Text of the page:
Academic journal article The Southern Literary Journal

Art as Woman's Response and Search: Zelda Fitzgerald's Save Me the Waltz

Academic journal article The Southern Literary Journal

Art as Woman's Response and Search: Zelda Fitzgerald's Save Me the Waltz

Article excerpt

   If strange men come from the house    To lead her away, do not say    That she is happy being crazy;    Lead them gently astray;    Let her finish her dance,    Let her finish her dance,    Ah, dancer, ah, sweet dancer!     (William Butler Yeats, "Sweet Dancer," 11. 8-14) 

Zelda Fitzgerald's novel, Save Me the Waltz, published in October 1932, is still read nowadays, as it was then, for the wrong reason--that is, because Zelda was the wife of F. Scott Fitzgerald. Moreover, after the publication of Tender is the Night, two years later, Save Me the Waltz was generally considered as a companion piece to that novel because, in Henry Dan Piper's words: "Together, these two chronicles of the same marriage seen from the wife's and the husband's points of view, form one of the most unusual pairs of novels in recent literary history." (1) When they do not completely ignore it, most contemporary literary critics look somewhat patronizingly upon Save Me the Waltz as a literary curio, seeing as its only value its relationship to F. Scott Fitzgerald's work and career. In his afterword to the present paperback edition of the novel, Matthew J. Bruccoli comments: "Save Me the Waltz is worth reading partly because anything that illuminates the career of F. Scott Fitzgerald is worth reading--and because it is the only published novel of a brave and talented woman who is remembered for her defeats." (2) And, again, in his preface to Bits of Paradise, he adds: "The blunt fact is that Zelda Sayre Fitzgerald's work is interesting today mainly because she was F. Scott Fitzgerald's wife." (3) Such an attitude, thirty years after her death, is sharply illustrative of what Zelda was trying to fight in her marriage, that which might be seen as the very raison d'etre of her novel: the fact that she was merely expected to be, to use Scott's own words, "a complementary intelligence," a wife concerned exclusively with the interests of her husband, (4) and whose life experience belonged to him to use as he saw fit in his novels and stories.

However, Save Me the Waltz is a moving and fascinating novel which should be read on its own terms equally as much as Tender is the Night. It needs no other justification than its comparative excellence. It impressed the well-known editor, Maxwell Perkins, so much that he was immediately willing to publish it. If Save Me the Waltz is artistically flawed, so are most truly moving works of art; so certainly is Tender is the Night. Among the claims to excellence of Zelda's novel are its searching portrayal of a woman's soul and of that complex tangle of selves within wedlock, its remarkable revelation of a gifted woman's struggle to fulfill herself in a traditional, male-dominated society [as Scott was fond of saying: "It's a man's world; a smart woman'll always follow a man's lead." (5)], and its outstanding portrayal of the world of the ballet, not from an esthetic point of view but from the human physical experience--that of the grueling training of the body. As Henry Dan Piper acknowledges, "It was one of the first and still is one of the best stories that has been written by an American about the career of a ballerina." (6) Save Me the Waltz is a complex novel, written for complex reasons, and, since it is largely autobiographical, the very reasons for writing it are mirrored and dramatized within the novel itself. It is simultaneously a response and a search: a response to a personal situation (an unhappy marriage), to the social role its author was expected to play as a famous writer's wife and as the model for his heroines, and to the universal condition that comes from simply being a woman. It is a search for identity, a justification of the self, and an affirmation of it. It is finally the cri du coeur of a woman who wants to exist on her own terms and who is claiming back her life experience as her own material.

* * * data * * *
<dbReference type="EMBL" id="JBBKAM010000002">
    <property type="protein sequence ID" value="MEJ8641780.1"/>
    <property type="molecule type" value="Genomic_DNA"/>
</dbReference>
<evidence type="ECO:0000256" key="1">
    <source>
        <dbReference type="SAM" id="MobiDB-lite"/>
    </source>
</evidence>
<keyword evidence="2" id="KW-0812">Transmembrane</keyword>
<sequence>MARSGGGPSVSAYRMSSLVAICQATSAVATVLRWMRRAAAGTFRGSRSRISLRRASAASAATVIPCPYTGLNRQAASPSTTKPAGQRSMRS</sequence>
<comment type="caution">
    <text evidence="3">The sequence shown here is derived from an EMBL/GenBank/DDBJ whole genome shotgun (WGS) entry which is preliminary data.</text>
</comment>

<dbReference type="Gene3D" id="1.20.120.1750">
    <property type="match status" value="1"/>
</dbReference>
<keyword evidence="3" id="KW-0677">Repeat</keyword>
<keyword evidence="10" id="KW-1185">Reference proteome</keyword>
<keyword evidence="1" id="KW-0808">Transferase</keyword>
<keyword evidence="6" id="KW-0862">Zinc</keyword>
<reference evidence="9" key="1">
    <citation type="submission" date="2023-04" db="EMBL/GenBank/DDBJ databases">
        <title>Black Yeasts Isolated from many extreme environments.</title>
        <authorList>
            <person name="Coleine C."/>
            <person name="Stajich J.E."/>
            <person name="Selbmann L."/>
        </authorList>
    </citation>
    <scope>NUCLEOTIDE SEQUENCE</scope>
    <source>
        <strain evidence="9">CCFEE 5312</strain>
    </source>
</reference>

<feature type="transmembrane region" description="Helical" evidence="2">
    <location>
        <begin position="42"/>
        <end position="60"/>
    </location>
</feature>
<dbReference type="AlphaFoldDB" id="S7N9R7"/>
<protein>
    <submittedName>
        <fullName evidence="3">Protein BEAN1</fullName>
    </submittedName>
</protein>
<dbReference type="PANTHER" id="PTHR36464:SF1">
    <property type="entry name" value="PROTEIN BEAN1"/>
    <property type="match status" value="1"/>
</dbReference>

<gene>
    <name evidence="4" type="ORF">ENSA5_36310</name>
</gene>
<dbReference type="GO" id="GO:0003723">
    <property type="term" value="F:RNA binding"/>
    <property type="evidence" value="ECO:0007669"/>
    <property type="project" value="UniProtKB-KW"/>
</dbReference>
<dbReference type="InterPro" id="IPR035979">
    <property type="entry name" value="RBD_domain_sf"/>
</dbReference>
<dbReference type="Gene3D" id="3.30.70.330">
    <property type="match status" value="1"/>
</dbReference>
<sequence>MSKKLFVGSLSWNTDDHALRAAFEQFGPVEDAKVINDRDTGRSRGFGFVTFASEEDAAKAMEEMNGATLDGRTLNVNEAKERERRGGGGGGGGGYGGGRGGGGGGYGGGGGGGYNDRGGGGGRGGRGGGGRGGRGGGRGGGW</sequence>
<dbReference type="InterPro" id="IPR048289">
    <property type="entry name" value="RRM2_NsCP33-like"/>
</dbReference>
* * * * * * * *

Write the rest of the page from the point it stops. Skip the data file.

Because of the very nature of the novel, it is useful to discuss it in relation to Zelda's life. …

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